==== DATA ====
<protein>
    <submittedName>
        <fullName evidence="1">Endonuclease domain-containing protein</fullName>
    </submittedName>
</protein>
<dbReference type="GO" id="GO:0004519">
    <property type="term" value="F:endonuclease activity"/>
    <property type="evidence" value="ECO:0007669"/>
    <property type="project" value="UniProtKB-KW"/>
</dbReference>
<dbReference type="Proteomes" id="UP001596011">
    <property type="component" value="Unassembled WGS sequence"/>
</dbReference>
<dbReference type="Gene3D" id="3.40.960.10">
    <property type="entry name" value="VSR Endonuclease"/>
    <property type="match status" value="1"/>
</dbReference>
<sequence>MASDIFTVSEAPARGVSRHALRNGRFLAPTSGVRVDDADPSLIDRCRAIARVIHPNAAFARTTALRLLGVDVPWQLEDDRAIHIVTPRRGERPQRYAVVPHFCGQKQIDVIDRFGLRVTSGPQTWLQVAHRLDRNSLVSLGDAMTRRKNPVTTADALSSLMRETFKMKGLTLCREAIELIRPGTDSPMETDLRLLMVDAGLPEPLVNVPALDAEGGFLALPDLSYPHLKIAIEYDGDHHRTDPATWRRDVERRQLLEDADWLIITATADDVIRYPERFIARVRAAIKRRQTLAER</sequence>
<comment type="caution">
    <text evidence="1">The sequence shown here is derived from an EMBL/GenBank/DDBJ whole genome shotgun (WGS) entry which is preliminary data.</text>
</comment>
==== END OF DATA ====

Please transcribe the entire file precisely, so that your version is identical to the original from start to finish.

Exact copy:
<protein>
    <submittedName>
        <fullName evidence="1">Endonuclease domain-containing protein</fullName>
    </submittedName>
</protein>
<dbReference type="GO" id="GO:0004519">
    <property type="term" value="F:endonuclease activity"/>
    <property type="evidence" value="ECO:0007669"/>
    <property type="project" value="UniProtKB-KW"/>
</dbReference>
<dbReference type="Proteomes" id="UP001596011">
    <property type="component" value="Unassembled WGS sequence"/>
</dbReference>
<dbReference type="Gene3D" id="3.40.960.10">
    <property type="entry name" value="VSR Endonuclease"/>
    <property type="match status" value="1"/>
</dbReference>
<sequence>MASDIFTVSEAPARGVSRHALRNGRFLAPTSGVRVDDADPSLIDRCRAIARVIHPNAAFARTTALRLLGVDVPWQLEDDRAIHIVTPRRGERPQRYAVVPHFCGQKQIDVIDRFGLRVTSGPQTWLQVAHRLDRNSLVSLGDAMTRRKNPVTTADALSSLMRETFKMKGLTLCREAIELIRPGTDSPMETDLRLLMVDAGLPEPLVNVPALDAEGGFLALPDLSYPHLKIAIEYDGDHHRTDPATWRRDVERRQLLEDADWLIITATADDVIRYPERFIARVRAAIKRRQTLAER</sequence>
<comment type="caution">
    <text evidence="1">The sequence shown here is derived from an EMBL/GenBank/DDBJ whole genome shotgun (WGS) entry which is preliminary data.</text>
</comment>